Monday, May 16, 2011

Chasing Science at Sea: Racing Hurricanes, Stalking Sharks, and Living Undersea With Ocean Experts, by Ellen Prager--A Review

University of Chicago Press, ISBN 9780226678719, May 2009

Prager has a noble purpose in this book: to convey the excitement and adventure of doing science, and specifically of doing ocean science fieldwork, through telling the stories of the experiences of ocean-going scientists. To a fair degree she succeeds, but not entirely. This feels more like a collection of anecdotes than a collection of stories--but some of them are, no question, great anecdotes! I'm reminded of Randy Olson's Don't Be Such a Scientist, in the sense that I would wonder if she had read it, and were working at applying his advice, except that her book was published first.

The book is arranged in thematic chapters, highlighting the challenges of ocean-going shipboard research, diving in coastal waters, the effects of weather in making hay of the best-laid plans, the benefits of serendipity and of direct observation in making critical discoveries that would elude remote observation using  ROVs and AUVs (remotely-operated vessels and autonomous underwater vessels)  to do deep ocean exploration and research, the joys and challenges of life in underwater habitats, and the sheer delight and wonder of seeing the undersea world first-hand.

Prager was previously the chief scientist for the Aquarius Reef Base program in Key Largo, Florida, which includes what is currently the world's only undersea research station. Some of her best tales include the challenges, dangers, and rewards of living in an undersea research station, able to dive and do active research for eight or nine hours a day. She also shares her own and other scientists' stories of surviving dangerous weather at sea on the ocean-going research ships of the Sea Education Association--hurricanes, waterspouts, sudden squalls, and even an encounter with pirates. There's a disarming honesty about the role played by simply human mistakes and errors in judgment in contributing to dangerous situations, as well as human ingenuity in surviving the dangers and recovering and doing useful research anyway. She seems to take a special glee in describing her own early experiences, including her own mistakes that sometimes placed herself and others in danger. Prager learned the hard way to check everything twice, including whether or not colleagues had actually done their part in the preparations.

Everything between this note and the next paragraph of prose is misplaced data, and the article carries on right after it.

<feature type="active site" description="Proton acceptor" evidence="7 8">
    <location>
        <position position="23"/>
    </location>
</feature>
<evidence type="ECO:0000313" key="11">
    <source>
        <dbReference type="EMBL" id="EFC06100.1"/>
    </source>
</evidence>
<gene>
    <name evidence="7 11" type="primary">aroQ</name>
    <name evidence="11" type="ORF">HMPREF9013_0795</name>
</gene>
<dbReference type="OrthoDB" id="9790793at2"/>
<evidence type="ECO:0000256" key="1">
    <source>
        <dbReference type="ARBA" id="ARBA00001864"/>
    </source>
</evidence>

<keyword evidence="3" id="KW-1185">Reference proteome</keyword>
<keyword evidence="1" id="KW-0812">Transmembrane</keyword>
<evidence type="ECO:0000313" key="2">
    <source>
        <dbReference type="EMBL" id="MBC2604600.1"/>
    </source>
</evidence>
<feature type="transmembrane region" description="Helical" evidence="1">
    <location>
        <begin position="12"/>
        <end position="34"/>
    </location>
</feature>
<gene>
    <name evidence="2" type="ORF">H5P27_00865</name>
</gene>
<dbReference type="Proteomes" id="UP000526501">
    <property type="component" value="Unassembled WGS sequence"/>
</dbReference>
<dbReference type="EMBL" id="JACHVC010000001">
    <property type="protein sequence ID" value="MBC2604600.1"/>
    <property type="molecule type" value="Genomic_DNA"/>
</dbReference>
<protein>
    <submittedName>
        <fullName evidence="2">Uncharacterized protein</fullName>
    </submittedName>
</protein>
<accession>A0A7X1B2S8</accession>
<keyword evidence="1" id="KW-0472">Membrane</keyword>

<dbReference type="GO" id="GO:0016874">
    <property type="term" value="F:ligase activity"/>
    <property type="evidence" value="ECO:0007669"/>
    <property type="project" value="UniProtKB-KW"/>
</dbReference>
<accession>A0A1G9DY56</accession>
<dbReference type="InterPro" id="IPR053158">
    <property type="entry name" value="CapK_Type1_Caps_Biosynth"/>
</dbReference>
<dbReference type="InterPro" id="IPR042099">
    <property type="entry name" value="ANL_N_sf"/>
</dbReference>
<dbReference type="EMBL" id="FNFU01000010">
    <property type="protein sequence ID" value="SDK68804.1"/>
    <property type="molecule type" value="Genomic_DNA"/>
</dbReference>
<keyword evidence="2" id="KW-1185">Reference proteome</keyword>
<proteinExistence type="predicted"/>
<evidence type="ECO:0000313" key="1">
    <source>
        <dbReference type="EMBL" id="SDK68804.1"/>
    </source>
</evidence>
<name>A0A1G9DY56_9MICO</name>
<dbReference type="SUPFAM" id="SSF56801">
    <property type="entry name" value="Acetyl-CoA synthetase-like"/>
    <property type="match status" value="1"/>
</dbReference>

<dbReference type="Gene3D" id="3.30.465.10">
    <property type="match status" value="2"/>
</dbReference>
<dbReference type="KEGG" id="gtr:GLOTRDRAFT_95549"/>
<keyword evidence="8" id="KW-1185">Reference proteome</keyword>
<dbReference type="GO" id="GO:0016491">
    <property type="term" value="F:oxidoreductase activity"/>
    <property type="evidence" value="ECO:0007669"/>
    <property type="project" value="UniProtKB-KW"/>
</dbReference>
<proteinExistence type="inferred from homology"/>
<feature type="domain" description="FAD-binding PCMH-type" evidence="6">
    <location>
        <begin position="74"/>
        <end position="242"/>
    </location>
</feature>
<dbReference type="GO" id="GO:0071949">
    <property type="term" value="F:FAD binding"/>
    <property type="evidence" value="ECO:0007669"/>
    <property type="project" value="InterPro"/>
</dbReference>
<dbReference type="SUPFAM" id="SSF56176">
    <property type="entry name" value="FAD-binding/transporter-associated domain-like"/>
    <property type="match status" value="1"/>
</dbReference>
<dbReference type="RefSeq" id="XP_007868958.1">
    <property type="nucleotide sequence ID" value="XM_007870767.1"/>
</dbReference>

On the other hand, she also learned the joy of making unexpected discoveries for herself, whether or not those discoveries proved to be ones that would move the science forward in a big way, and she talks about her passion for sharing that joy with students who may yet become scientists themselves. This is one of the two major things Prager is seeking to convey in this book: the joy, delight, and pure satisfaction of doing real fieldwork at sea.

The other major point she wants to convey is the importance of real fieldwork, the vital necessity of doing direct fieldwork to build a real understanding of the ocean that is three-quarters of the surface of our planet, a major source of both food and weather affecting us all. She and her colleagues are deeply worried about what essential knowledge we might miss, if the difficulties, expense, and dangers of underwater fieldwork cause us to cease doing it, and she returns again and again to this issue.

Recommended despite my reservations.

I received this ebook as a free download from the University of Chicago Press.